Acute kidney injury
Acute kidney injury(AKI) is sudden damage to the kidneys that causes them to not work properly. It can range from minor loss of kidney function to complete kidney failure.
AKI normally happens as a complication of another serious illness. It's not the result of a physical blow to the kidneys, as the name might suggest.
This type of kidney damage is usually seen in older people who are unwell with other conditions and the kidneys are also affected.
It's essential that AKI is detected early and treated promptly. The role of the kidneys is to:
Without quick treatment, abnormal levels of salts and chemicals can build up in the body, which affects the ability of other organs to work properly.
If the kidneys shut down completely, this may require temporary support from a dialysis machine, or lead to death.
In the early stages of AKI, there may not be any symptoms.The only possible warning sign may be that the person isn't producing much urine, although this isn't always the case.
Most cases of AKI are caused by reduced blood flow to the kidneys, usually in someone who is already unwell with another health condition.
AKI can be diagnosed after measuring urine output and doing blood tests. Blood levels of creatinine a chemical waste product produced by the muscles will be measured. Healthy kidneys filter creatinine and other waste products from the blood and these are excreted, in the form of urine.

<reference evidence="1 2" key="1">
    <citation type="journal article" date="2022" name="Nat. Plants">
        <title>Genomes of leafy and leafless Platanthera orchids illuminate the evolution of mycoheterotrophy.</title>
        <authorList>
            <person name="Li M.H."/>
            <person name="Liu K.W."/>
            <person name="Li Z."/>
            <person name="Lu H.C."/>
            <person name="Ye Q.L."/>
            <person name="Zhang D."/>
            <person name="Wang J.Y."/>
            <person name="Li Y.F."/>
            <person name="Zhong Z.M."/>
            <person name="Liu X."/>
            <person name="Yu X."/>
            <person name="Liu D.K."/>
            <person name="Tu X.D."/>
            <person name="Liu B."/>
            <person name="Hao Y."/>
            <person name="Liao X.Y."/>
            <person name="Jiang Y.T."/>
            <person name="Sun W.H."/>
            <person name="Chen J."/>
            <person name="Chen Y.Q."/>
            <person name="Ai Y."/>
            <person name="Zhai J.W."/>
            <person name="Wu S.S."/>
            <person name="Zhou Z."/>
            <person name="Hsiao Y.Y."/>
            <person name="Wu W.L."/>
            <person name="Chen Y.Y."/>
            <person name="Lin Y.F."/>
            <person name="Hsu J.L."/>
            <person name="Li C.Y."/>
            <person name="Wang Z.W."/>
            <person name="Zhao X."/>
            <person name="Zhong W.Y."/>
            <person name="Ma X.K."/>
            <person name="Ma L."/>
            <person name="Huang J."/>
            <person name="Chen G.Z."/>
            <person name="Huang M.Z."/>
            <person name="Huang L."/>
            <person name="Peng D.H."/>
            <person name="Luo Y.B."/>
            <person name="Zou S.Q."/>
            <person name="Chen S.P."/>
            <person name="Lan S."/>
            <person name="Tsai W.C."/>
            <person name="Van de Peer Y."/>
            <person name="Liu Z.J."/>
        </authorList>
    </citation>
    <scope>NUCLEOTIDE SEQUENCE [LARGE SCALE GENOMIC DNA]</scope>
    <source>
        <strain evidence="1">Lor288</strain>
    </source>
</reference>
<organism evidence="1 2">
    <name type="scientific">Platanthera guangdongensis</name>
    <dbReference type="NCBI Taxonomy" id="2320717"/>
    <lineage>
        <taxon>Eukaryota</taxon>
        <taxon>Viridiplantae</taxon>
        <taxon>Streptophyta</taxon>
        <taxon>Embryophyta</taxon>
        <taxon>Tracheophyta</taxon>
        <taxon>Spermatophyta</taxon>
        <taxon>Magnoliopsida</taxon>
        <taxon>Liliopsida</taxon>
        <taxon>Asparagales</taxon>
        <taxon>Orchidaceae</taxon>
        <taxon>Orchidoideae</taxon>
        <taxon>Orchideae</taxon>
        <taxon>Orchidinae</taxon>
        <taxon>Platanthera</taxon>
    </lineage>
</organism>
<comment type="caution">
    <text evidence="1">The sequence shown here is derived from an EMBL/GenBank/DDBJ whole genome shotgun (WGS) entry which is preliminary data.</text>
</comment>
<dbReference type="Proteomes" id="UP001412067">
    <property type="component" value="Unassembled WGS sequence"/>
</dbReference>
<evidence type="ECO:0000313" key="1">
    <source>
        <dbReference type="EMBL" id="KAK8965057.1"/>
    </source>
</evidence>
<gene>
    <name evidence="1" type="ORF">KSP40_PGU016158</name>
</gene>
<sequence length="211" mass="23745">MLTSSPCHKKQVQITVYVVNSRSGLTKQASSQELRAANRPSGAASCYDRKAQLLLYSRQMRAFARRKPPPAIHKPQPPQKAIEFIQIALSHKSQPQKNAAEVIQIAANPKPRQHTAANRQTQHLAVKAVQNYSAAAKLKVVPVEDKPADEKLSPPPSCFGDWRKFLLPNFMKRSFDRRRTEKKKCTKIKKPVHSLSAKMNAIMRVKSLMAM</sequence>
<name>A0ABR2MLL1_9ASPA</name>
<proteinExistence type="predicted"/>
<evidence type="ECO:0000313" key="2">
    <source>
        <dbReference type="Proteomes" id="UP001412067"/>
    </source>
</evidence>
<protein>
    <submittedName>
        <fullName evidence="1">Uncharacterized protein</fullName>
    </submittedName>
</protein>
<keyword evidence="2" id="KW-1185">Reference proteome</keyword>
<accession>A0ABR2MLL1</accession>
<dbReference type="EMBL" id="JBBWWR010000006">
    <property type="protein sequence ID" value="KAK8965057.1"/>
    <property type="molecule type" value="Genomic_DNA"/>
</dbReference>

Treatment of AKI depends on the underlying cause and extent of illness. In most cases, treating the underlying problem will cure the AKI. GPs may be able to manage mild cases in people who aren't already in hospital.
Those at risk of AKI should be monitored with regular blood tests if they become unwell or start new medication. It's also useful to check how much urine you're passing.
Complications of an acute kidney injury need to be dealt with immediately in a hospital setting under rigorous medical supervision. Some of the complications are high levels of potassium in the blood, fluid in the lungs, etc.